LAB GIRL by Hope Jahren, book cover, SMU common reading 2018Join Central University Libraries for the return of an annual tradition as SMU Reads launches the University’s 2018 Common Reading. Learn more about Lab Girl at festivities on Friday, May 4, 10 a.m. to 1 p.m. in Starbucks at Fondren Library Center. The event is supported by Friends of the SMU Libraries.

Free flowers will be available for all students who come to the event, as well as free copies of the book for discussion leaders and free plants for the first 10 staff and faculty members who sign up to be discussion leaders at the preview. Barnes and Noble will also have copies of Lab Girl available for sale.

> Sign up to be a 2018 SMU Reads discussion leader

Lab Girl is the autobiography of scientist Hope Jahren, who has pursued independent research in paleobiology since 1996. She takes the reader back to her Minnesota childhood, where she spent hours playing in her father’s college physics laboratory, and tells how she found a sanctuary in science. Jahren also explores the intricacies and complications of academic life as she learns to perform lab work “with both the heart and the hands.” The memoir won the National Book Critics Circle Award for Autobiography and was named a New York Times Notable Book.

The book recounts a life spent studying the natural world, “but it is also a celebration of the lifelong curiosity, humility, and passion that inspires every scientist,” wrote Peter K. Moore, SMU associate provost for curricular innovation and policy, in a letter to the SMU community. “Jahren invites her audience to revel in the science of everyday life, to share her love of science, observations of the plant world, and hopes for protecting our environment. Lab Girl is an engaging, lyrical, and luminous read and reminds us that we can achieve great things when passions and work come together.”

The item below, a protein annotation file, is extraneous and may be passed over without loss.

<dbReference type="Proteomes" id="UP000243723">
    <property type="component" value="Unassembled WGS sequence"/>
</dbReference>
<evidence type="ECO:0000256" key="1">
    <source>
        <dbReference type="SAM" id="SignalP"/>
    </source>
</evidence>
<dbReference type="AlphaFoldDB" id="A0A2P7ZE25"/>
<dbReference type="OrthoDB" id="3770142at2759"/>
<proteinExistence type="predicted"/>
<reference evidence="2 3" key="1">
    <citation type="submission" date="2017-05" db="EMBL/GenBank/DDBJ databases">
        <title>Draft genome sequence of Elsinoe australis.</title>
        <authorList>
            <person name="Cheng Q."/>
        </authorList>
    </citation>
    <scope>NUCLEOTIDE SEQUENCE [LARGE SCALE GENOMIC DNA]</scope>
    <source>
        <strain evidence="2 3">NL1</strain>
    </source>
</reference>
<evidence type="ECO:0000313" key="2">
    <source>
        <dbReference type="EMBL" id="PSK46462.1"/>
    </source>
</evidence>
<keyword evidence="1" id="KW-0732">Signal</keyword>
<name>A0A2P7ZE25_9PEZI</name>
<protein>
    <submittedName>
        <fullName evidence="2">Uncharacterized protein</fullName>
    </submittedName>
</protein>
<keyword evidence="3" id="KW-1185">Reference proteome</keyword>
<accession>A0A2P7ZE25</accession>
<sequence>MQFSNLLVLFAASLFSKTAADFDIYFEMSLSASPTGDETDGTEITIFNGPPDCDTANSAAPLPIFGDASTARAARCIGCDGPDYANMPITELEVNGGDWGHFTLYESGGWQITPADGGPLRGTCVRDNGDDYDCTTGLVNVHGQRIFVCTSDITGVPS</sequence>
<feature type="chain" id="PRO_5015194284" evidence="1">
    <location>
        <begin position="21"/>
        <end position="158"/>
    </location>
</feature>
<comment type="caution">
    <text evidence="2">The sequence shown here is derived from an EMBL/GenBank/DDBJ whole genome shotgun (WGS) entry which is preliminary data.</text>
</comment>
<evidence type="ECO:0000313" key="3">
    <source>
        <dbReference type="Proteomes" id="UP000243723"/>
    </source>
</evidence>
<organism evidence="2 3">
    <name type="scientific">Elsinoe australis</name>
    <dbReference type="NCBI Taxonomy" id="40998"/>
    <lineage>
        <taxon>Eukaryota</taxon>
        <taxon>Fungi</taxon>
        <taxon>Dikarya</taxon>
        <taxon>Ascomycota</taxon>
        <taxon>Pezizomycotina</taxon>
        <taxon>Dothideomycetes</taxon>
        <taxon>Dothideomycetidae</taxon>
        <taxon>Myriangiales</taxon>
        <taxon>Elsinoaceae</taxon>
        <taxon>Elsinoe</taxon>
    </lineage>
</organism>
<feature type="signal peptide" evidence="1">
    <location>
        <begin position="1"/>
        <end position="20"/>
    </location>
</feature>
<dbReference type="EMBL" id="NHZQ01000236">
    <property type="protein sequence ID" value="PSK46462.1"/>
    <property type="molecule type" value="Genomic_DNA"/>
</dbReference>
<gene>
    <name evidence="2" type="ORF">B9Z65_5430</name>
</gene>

The University intends to use the book as a launching point “toward a larger campus-wide discussion on science, sustainability, and mental health issues at SMU through panels, programs, and events,” Moore added. A visiting lecture by the book’s author will be part of the First Five Initiative for first-year students in Fall 2018.

The SMU Common Reading discussion for the incoming class of 2022 will take place Sunday, Aug. 19, 2018 at 2 p.m. Locations are to be determined; keep up with the latest news at the SMU Common Reading homepage.

> Watch for more about Lab Girl panels, programs and events at smu.edu/smureads

SMU Tate Distinguished Lecture Series announces 2018-19 season